Senator Ihenyen holds the view that with regards to the HIV/AIDS scourge, the cure that the world seeks is hidden in the heart of mankind and that cure is love. Stranger in the Mirror of My Life is a clarion call to the human race for compassion and empathy in dealing with the epidemic facing humanity.
History, the contemporary reality and the vision of an HIV-free generation is the overriding interest of this collection. Stranger in the Mirror of My Life can be described as a moving compendium and a companion for all people living with HIV and the rest of the world.”

To buy the ePub format of the collection of poems, simply click here! It’s $3.75

The ebook is now also available to readers locally at YSG ebookstore in Nigeria for the list price of 500 naira only (but now selling 474 naira 5% slash!)

This book is specially dedicated to all the people living with HIV/AIDS in Africa and around the world.

Ready for Release: Stranger in the Mirror of My Life: Poems for Everyone Affected by HIV/AIDS by Senator Ihenyen


Stranger in the Mirror of My Life: Poems for Everyone Affected by HIV/AIDS is now out! To buy the book, simply click the linked title above, or go to the online bookstore directly!

Red Ribbon

“Stranger in the Mirror of My Life” is an attempt to capture essentially the socio-psychological colourations, factors and effects of living with HIV/AIDS, and how they affect the way we live – whether positive or negative. I’m literally putting the mirror before the faces of people living with HIV/AIDS (PLWHA) to help them see the man in the mirror and say:

“I’m HIV positive. I’m no stranger to myself. I’m no stranger to the world. This is my body. This is my life. And I’m in charge!”

The words above is the opening lines in the preface of my forthcoming collection of poems on HIV/AIDS, “Stranger in the Mirror”. It is now finally ready for release this month – ahead of this year’s World AIDS Day.

Stranger in the Mirror of My Life: Poems for Everyone Affected by HIV/AIDS is going to be available on as an ebook.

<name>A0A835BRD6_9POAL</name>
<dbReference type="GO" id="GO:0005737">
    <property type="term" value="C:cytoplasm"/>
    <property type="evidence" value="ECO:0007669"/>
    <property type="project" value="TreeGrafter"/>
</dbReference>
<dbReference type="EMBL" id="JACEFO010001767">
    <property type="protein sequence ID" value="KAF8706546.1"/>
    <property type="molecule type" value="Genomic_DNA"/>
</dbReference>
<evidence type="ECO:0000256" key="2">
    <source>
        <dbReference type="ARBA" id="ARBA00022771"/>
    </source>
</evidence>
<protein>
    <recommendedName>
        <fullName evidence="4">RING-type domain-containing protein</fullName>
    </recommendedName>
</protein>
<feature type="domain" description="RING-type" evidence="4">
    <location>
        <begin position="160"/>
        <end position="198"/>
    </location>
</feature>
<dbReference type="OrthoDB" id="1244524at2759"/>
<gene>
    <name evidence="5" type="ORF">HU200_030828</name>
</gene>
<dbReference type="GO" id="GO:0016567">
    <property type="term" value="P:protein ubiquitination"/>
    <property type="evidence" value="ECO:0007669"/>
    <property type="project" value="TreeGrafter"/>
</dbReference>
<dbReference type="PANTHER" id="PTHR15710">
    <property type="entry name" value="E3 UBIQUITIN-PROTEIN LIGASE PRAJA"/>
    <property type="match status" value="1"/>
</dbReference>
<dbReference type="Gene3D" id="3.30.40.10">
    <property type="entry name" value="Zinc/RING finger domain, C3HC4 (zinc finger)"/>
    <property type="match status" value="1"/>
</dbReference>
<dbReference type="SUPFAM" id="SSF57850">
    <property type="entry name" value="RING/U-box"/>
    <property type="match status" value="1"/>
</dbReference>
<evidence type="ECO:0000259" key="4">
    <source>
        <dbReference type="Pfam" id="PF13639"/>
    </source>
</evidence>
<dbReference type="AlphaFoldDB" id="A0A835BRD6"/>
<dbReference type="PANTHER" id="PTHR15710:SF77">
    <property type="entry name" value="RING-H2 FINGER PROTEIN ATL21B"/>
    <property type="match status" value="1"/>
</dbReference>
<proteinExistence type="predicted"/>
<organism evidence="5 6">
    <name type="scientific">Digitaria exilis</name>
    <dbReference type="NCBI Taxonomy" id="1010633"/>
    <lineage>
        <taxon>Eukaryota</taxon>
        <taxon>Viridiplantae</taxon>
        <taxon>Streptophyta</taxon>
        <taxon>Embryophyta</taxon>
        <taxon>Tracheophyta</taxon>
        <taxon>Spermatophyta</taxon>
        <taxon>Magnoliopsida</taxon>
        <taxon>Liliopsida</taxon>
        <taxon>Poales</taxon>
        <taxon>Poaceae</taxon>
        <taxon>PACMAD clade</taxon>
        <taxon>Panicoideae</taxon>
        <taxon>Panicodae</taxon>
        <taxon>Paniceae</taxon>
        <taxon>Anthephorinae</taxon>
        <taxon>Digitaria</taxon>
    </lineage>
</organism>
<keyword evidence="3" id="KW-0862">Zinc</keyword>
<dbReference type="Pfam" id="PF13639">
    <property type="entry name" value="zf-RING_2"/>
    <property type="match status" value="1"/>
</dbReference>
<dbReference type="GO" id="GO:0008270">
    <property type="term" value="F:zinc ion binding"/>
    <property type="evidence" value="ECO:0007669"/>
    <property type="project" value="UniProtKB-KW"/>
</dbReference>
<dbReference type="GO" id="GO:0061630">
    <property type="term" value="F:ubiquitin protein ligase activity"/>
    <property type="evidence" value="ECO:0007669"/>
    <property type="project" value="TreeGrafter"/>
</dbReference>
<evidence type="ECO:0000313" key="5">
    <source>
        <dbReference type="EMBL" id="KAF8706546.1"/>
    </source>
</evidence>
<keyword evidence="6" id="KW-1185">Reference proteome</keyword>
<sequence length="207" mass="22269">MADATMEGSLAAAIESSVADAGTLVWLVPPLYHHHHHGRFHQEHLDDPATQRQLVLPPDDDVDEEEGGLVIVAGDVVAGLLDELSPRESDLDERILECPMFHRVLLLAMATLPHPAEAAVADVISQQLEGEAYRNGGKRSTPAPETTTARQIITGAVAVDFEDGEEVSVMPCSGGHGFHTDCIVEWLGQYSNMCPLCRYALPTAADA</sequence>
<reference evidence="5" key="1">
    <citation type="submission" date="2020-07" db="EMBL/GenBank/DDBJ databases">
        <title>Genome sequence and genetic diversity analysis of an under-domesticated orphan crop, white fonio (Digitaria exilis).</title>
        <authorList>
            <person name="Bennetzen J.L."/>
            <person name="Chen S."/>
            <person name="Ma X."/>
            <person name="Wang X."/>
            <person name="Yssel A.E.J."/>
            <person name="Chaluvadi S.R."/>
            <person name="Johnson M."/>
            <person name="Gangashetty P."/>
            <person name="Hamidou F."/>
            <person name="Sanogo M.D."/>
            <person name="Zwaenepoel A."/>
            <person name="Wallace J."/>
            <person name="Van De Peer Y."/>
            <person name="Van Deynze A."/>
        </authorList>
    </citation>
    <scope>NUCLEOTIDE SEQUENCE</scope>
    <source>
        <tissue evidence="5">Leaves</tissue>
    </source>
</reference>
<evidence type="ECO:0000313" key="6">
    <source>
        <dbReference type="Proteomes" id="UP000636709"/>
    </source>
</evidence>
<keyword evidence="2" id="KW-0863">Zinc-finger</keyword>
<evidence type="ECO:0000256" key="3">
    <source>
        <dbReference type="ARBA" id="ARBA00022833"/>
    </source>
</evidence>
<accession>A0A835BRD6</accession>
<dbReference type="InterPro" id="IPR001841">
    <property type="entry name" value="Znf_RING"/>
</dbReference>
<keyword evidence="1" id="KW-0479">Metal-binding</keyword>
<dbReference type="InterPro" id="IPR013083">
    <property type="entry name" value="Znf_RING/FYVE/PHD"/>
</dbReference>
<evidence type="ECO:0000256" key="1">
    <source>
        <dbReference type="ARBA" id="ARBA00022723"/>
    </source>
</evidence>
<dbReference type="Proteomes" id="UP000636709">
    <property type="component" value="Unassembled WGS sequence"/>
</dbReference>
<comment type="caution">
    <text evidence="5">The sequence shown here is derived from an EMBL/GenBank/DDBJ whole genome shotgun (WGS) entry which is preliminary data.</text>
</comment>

If you had love to be the first to know as soon as the new collection of poems is released this month, you can simply indicate by filling the form below, with a message. I will be happy to send you a link on how to get the book as soon as it is released.

Let me use this medium to thank everyone – family, friends, fans and followers – for all the inspiring words and encouragement all over the years since I started this Poetry on HIV/AIDS project! It is specially dedicated to everyone living with HIV/AIDS.

You’ve been waiting for this a long time…here it is now…at your fingertips in just a few days from now! Please help me share this post with your contacts. This ebook is for everyone.

Senator Ihenyen
Author, Stranger in the Mirror of My Life: Poems for Everyone Affected by HIV/AIDS

From the Archives: My HIV/AIDS Collection of Poems Two Years Back

As I finally prepare to release my collection of poems on HIV/AIDS ‘Stranger in the Mirror of My Life’ this month of November, 2013 ahead of World AIDS Day this year, I have decided to republish the page below as a post. The page was first published two years ago.

This is part of the posts I have specially lined up sequel to the release of the collection in ebook format on Amazon.

It helps me appreciate the some of the changes that have been introduced into the whole project, helping me appreciate how far I have managed to go since this project started in 2005.

Your comments are always welcome!


A Nigerian writer takes on HIV/AIDS with his work, Stranger in the Mirror and Other Poems
Red Ribbon

HIV/AIDS is a global epidemic that needs all the attention it deserves. The prevalence of the scourge is alarming, especially in sub-Saharan Africa! In 2009, the 19 countries worldwide with the highest prevalence of reported infections, apart from India, are all African countries with more than 24.5 million, and over 66% (UNAIDS)of the Aids infected population.

South Africa ranks first on the prevalence list with over 5 million HIV+ population, followed by Nigeria with about 4 million people are infected with HIV/AIDS (JAIDS report). And we have all been affected in one way or the other!

Statistics from UNAIDS 2008 Report on the global AIDS epidemic show that Sub-saharan Africa has over 22 million people living with HIV, Middle East and North Africa have 380,000, South+South East Asia, 4.2 million, East Asia 740,000, Latin America, 1.7 million people. Others are Caribbean with 230,000 infections, Eastern Europe + Central Asia have 1.5 million, Western + Central Europe with 730,000, North America now with 1.2 million and Oceania, 74,000 infected people.

Across the continent and other parts of the world, HIV/AIDS has reached an alarming rate as ABC appears not to be working. HIV/AIDS is not what only happens to others as most people tend to think, but it can happen to anyone. This is why we must continue to spread the word, not the virus; give aids, not AIDS.

The Initiative

In commemoration of the World Aids Day, December 1, I wish to officially launch Ripples Across Lives: Poetry Against HIV/AIDS, an awareness and sensitisation project on HIV/AIDS.